I respect and admire that you would come to this forum and pose the question you have. It shows responsibility and serious mindedness about your situation, and a great deal of love for Jake.

Ivy and I wish you and Jake the best.

Member Since
Barked: Mon Oct 2, '06 5:59am PST 
Hi...I found this forum in my many searches for solutions to deal with a fearful dog. I have a rescue dog that has had issues since the day I brought him home. He was probably close to 4 months when we brought him home, and he had all the classic symptoms of a fearful dog. I have done everything I can to keep this dog as part of our familiy, but there does come a point when an owner's responsibilities to humans should become more important than their love of their dog. My dog has bitten my 4 year old son in the face....we made the excuse that my son had food and the dog was trying to get it. He has bitten a friend of the family at least twice..when the man's back was turned. He bit a 5 year old neighbor friend of my daughter. We made the excuse that he had a bone and she accidentally stepped on him. He has snapped at people on numerous occassions. Last week he bit my father n law...a man who has been in our house on numerous occassions and with whom the dog was very familiar. This bit happened in our house and was the worst bit yet. He not only penetrated the skin with this teeth but attempted to tear flesh. I have tried behavior training. I have read countless sources on ways to deal with a fearful dog that bites. We have rules in the house in an attempt to be responsible pet owners...such as any time one of my 3 kids has friends over, the dog must be kenneled. This has been a mentally exhausting experience for me. Like most dogs, this dog is lovable and friendly with the immediate people on our house. But I have three children; we have constant flow of people in our house, and unfortunately I can't control every situation. We have made the decision to put the dog to sleep, and I have agonized and agonized over the decision. I have been told that I should not even try to give him away for liability reasons. Also, I can't guarantee his next owner will treat him with even half the consideration I do. I can't imagine what kind of dog he would become with a pet owner that did not respect his needs. The decsion is hard, but there does come a point where humans are more important that the dog.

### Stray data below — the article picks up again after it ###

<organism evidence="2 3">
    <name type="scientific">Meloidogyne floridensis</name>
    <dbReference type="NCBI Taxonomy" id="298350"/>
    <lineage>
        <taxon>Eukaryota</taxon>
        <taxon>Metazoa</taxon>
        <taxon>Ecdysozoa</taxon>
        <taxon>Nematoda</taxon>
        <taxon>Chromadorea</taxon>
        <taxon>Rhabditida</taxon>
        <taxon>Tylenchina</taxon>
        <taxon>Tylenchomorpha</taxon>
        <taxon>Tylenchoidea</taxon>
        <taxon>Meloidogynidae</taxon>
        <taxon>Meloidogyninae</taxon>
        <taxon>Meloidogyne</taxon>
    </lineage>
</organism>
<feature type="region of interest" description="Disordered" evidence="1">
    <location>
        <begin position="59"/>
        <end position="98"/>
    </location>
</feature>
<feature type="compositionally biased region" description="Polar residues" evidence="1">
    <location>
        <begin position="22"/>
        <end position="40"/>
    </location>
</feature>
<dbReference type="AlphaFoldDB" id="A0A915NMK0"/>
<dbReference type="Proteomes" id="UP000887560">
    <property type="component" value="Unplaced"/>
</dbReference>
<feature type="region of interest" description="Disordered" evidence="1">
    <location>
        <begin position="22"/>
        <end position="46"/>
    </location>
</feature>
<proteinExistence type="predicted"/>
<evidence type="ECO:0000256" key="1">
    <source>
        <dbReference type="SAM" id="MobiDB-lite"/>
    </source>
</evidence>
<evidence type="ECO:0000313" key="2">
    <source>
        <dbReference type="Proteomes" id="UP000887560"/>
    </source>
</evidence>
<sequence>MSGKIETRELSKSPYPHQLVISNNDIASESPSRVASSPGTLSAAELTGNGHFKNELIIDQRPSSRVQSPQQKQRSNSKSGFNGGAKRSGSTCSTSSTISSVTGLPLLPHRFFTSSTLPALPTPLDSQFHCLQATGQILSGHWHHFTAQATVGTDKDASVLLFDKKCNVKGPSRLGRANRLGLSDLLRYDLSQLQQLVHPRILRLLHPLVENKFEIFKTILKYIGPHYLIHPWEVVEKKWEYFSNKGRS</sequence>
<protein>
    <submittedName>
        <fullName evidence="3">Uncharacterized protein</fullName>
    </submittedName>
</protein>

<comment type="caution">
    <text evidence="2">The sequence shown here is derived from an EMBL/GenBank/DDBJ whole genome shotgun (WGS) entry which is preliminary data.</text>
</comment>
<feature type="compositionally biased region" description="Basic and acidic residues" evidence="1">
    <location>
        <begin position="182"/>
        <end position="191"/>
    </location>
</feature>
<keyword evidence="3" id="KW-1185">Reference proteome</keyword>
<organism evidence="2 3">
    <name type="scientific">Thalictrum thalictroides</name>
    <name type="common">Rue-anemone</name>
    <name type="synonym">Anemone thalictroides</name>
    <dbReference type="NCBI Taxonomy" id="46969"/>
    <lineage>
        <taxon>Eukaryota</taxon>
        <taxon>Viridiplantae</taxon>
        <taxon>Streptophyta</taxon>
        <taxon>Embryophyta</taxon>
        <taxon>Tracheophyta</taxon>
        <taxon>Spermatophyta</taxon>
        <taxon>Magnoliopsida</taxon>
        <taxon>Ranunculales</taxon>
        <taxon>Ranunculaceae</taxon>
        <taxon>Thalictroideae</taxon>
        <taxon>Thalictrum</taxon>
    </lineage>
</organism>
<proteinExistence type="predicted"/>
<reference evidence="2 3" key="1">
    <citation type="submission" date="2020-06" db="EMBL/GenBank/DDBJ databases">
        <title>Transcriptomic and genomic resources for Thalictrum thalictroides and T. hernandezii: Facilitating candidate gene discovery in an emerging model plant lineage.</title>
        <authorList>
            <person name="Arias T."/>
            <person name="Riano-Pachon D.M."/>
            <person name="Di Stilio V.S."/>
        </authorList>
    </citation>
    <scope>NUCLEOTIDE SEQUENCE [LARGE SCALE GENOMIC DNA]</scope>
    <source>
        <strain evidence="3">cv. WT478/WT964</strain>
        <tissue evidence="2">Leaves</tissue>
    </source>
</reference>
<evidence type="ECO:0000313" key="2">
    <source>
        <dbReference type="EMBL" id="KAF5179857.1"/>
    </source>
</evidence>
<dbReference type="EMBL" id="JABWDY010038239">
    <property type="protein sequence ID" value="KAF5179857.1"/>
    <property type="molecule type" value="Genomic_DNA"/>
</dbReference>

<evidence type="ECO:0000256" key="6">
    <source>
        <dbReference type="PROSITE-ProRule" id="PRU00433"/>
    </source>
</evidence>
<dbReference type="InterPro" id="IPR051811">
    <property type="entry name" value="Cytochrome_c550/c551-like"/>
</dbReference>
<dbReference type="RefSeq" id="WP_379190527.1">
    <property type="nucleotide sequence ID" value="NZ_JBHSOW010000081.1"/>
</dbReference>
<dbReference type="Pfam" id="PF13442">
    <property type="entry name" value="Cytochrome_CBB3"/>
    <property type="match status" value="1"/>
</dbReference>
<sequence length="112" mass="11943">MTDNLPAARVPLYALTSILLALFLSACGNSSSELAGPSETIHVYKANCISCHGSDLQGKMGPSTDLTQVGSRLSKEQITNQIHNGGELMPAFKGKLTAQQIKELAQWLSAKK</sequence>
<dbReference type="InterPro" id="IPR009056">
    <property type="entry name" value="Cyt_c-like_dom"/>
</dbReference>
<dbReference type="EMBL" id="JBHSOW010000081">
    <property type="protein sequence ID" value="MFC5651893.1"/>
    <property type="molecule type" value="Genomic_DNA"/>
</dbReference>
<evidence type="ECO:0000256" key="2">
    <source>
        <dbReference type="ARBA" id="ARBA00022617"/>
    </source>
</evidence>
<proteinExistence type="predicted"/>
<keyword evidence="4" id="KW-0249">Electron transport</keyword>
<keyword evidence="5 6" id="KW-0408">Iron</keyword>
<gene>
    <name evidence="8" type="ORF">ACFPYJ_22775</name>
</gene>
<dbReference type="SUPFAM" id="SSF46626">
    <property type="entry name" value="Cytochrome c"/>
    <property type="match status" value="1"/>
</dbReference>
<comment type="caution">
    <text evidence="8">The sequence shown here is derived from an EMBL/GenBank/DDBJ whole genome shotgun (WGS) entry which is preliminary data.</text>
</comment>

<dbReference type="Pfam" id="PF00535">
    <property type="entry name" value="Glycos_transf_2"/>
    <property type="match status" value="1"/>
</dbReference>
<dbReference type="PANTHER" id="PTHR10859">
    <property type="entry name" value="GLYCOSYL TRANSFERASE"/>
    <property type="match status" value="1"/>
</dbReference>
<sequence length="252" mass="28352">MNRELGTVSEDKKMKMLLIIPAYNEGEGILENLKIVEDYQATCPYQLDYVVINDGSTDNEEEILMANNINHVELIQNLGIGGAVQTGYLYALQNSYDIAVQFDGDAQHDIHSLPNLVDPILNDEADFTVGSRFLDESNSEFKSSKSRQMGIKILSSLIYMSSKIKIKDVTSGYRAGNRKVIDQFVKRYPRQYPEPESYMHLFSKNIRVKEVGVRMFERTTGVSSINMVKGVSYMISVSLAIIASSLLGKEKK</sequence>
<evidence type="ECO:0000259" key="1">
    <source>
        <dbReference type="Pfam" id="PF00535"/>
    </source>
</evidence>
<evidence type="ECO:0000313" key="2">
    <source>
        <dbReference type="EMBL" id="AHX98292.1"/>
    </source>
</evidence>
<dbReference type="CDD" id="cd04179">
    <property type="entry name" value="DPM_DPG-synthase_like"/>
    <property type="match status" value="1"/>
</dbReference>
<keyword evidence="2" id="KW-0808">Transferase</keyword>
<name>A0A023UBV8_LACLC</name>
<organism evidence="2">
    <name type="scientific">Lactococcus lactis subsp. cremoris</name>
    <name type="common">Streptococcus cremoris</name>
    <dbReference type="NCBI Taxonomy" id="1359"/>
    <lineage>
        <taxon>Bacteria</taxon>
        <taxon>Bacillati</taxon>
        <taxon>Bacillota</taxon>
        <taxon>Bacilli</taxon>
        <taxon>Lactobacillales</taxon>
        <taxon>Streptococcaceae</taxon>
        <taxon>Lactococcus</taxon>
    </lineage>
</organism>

I am the- Dreamsicle-you- may kiss my nose
Barked: Thu Oct 5, '06 12:02pm PST 
I hate to sound cold here, but if your dog has bitten that many people-then you are doing the right thing. Making excuses for the behavior doesn't change the fact that he bit your child and the little girl next door. It is better to give him a humane passing than to allow him to hurt more people or go somewhere else and start the cycle again and possibly die from a beating when he bites the wrong person.

I know we all want to help the dog-but you just can't continue to overlook severe aggression issues. If you do your dog could end up maiming someone, killing another dog or in some cases person, or you may end up being sued for all you own in the world by a bite victim. The little girl I know who was so badly bitten is going in for yet another graft. I deeply respect the owners on here who have tried so hard to deal with an aggression issue and find it is above what is managable. It is such a hard call to make, but you do it out of love for your dog and having a deep enough respect for other people to see that this dog could seriously and profoundly injur someone else. You should be thanked for giving so much of yourself.